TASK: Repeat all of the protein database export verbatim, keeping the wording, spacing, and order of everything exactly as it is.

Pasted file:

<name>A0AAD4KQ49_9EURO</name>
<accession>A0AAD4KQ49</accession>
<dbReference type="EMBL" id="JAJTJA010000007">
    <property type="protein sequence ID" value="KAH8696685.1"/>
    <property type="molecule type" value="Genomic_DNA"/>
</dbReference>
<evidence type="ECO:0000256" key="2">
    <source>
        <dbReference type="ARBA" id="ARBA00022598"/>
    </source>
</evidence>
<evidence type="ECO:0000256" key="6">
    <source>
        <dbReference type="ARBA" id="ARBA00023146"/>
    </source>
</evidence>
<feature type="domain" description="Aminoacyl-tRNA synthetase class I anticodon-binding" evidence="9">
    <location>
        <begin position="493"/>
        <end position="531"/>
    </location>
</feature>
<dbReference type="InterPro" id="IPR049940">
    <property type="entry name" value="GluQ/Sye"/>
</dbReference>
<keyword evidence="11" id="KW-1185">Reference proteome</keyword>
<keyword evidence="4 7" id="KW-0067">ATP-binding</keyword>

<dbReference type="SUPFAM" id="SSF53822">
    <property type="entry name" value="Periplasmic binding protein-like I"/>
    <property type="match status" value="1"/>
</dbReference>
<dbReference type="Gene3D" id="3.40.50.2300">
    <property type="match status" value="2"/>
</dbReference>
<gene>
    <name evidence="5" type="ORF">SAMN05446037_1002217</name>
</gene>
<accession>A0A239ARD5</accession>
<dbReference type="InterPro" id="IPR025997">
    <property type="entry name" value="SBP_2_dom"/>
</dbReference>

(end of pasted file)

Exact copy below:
<name>A0AAD4KQ49_9EURO</name>
<accession>A0AAD4KQ49</accession>
<dbReference type="EMBL" id="JAJTJA010000007">
    <property type="protein sequence ID" value="KAH8696685.1"/>
    <property type="molecule type" value="Genomic_DNA"/>
</dbReference>
<evidence type="ECO:0000256" key="2">
    <source>
        <dbReference type="ARBA" id="ARBA00022598"/>
    </source>
</evidence>
<evidence type="ECO:0000256" key="6">
    <source>
        <dbReference type="ARBA" id="ARBA00023146"/>
    </source>
</evidence>
<feature type="domain" description="Aminoacyl-tRNA synthetase class I anticodon-binding" evidence="9">
    <location>
        <begin position="493"/>
        <end position="531"/>
    </location>
</feature>
<dbReference type="InterPro" id="IPR049940">
    <property type="entry name" value="GluQ/Sye"/>
</dbReference>
<keyword evidence="11" id="KW-1185">Reference proteome</keyword>
<keyword evidence="4 7" id="KW-0067">ATP-binding</keyword>

<dbReference type="SUPFAM" id="SSF53822">
    <property type="entry name" value="Periplasmic binding protein-like I"/>
    <property type="match status" value="1"/>
</dbReference>
<dbReference type="Gene3D" id="3.40.50.2300">
    <property type="match status" value="2"/>
</dbReference>
<gene>
    <name evidence="5" type="ORF">SAMN05446037_1002217</name>
</gene>
<accession>A0A239ARD5</accession>
<dbReference type="InterPro" id="IPR025997">
    <property type="entry name" value="SBP_2_dom"/>
</dbReference>